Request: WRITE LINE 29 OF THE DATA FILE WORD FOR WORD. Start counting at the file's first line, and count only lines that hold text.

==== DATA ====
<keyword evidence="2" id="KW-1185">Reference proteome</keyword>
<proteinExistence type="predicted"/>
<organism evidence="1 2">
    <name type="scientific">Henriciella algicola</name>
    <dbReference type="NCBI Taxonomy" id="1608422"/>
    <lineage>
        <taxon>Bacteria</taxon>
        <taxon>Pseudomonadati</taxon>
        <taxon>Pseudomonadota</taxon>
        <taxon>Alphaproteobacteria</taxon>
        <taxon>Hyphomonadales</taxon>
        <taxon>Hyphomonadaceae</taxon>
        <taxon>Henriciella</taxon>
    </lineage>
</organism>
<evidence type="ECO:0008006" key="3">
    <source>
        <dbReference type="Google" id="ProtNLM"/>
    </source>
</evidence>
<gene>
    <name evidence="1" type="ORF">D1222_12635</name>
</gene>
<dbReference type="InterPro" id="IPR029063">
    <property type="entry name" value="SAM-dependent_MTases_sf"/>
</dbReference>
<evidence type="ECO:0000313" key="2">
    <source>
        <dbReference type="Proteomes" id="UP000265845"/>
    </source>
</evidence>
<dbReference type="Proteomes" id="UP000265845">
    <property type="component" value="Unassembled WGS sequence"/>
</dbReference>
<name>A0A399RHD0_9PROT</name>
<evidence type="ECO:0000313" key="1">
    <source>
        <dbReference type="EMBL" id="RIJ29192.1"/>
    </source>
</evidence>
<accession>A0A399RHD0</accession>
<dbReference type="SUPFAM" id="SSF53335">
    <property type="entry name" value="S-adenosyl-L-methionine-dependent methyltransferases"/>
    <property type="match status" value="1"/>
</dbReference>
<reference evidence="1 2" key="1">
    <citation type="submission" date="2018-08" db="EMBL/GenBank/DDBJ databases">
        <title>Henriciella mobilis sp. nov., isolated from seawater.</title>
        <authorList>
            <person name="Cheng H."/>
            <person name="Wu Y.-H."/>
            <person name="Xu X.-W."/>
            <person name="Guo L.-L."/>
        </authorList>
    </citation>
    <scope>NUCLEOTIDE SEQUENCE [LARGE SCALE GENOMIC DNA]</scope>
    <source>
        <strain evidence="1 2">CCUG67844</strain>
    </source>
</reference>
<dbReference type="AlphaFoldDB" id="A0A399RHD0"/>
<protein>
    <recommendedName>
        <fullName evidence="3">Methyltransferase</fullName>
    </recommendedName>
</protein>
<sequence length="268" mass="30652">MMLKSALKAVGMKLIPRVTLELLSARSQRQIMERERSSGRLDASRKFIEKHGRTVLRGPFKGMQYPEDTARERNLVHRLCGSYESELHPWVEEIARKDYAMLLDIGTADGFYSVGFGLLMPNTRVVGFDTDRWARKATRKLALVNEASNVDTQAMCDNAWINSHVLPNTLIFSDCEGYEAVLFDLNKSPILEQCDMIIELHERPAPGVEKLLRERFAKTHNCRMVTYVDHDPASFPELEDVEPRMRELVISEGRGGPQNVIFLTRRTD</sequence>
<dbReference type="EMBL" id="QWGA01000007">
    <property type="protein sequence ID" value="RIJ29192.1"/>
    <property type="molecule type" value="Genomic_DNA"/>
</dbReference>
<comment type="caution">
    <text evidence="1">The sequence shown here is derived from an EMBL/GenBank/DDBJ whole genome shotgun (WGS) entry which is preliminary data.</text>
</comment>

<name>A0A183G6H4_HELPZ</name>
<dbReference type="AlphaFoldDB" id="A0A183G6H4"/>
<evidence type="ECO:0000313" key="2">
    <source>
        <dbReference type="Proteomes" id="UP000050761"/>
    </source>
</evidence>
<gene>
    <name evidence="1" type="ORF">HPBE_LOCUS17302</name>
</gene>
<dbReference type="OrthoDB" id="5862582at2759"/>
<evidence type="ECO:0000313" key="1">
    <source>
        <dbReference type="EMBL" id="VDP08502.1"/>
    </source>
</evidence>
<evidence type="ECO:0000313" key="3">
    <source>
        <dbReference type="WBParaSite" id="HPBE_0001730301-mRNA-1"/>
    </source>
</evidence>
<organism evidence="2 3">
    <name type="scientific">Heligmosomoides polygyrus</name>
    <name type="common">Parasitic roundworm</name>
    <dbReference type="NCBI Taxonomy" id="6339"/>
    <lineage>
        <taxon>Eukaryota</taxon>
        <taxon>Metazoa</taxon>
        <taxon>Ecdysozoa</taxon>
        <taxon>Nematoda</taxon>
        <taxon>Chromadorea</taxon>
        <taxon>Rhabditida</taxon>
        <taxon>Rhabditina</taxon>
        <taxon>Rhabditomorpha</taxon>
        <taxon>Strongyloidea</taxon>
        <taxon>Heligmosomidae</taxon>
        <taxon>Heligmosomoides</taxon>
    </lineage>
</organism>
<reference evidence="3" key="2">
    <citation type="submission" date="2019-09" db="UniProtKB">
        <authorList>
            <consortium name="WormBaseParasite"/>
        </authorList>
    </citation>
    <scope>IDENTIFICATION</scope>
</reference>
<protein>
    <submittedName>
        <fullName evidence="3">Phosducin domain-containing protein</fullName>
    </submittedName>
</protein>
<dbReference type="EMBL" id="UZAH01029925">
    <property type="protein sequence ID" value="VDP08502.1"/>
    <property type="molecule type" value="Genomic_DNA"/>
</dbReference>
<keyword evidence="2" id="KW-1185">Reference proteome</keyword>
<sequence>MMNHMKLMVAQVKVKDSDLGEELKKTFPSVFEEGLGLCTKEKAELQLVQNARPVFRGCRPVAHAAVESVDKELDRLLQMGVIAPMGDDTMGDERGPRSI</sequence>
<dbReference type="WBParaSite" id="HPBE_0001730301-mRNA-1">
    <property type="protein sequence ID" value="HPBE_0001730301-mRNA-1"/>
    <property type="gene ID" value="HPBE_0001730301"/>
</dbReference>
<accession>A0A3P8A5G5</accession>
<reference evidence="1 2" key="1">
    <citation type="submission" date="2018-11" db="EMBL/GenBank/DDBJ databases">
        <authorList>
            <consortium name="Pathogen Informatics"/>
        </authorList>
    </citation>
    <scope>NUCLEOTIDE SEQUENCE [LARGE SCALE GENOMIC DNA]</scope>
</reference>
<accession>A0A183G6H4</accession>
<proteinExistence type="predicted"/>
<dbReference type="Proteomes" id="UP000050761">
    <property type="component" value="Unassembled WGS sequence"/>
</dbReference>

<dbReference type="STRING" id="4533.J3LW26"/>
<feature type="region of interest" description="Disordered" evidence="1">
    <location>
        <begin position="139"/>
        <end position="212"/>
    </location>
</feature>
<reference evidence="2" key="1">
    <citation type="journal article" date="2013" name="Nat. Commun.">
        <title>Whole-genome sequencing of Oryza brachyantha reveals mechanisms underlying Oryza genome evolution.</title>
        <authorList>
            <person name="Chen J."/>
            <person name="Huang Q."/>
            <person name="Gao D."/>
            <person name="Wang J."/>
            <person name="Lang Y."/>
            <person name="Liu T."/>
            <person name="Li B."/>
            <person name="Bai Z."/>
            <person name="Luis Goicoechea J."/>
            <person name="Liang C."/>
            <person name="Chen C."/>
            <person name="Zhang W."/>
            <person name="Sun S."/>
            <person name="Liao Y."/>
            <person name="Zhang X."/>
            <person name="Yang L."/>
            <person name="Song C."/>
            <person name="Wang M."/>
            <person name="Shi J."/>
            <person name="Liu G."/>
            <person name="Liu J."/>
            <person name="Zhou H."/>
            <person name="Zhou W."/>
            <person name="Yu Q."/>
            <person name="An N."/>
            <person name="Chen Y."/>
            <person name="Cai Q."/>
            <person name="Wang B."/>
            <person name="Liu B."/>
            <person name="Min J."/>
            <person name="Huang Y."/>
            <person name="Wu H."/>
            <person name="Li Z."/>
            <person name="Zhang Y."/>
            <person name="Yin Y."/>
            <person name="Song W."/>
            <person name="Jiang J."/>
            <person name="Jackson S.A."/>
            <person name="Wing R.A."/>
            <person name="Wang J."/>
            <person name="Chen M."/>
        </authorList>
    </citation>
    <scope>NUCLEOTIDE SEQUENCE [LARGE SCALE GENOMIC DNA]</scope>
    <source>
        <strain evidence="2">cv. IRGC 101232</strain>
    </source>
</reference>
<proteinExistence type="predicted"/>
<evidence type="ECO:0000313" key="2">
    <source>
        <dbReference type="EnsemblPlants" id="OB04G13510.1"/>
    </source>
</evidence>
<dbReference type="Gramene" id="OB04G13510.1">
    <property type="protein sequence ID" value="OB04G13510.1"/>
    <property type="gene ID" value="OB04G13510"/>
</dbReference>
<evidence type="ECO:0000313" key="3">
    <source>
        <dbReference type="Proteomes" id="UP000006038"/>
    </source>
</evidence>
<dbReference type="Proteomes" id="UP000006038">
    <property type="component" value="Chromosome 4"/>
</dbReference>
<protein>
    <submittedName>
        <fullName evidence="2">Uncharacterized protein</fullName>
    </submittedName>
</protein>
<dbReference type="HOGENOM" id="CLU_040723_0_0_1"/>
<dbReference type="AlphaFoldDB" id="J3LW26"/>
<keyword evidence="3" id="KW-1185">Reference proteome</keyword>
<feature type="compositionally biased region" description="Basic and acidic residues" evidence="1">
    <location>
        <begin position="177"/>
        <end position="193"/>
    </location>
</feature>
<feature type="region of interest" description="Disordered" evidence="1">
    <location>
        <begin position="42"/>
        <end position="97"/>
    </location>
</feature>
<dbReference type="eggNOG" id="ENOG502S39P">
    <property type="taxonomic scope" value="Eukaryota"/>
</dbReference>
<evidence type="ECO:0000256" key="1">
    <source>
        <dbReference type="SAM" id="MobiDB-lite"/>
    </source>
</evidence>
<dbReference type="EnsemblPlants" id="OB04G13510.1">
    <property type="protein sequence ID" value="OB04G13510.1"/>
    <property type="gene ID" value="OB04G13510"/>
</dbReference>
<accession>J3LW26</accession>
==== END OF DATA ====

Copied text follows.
        <dbReference type="Proteomes" id="UP000265845"/>